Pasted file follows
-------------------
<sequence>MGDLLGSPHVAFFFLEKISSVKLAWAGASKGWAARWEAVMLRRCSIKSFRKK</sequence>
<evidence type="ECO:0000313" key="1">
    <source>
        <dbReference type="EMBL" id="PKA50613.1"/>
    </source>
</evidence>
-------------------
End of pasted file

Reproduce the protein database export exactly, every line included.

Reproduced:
<sequence>MGDLLGSPHVAFFFLEKISSVKLAWAGASKGWAARWEAVMLRRCSIKSFRKK</sequence>
<evidence type="ECO:0000313" key="1">
    <source>
        <dbReference type="EMBL" id="PKA50613.1"/>
    </source>
</evidence>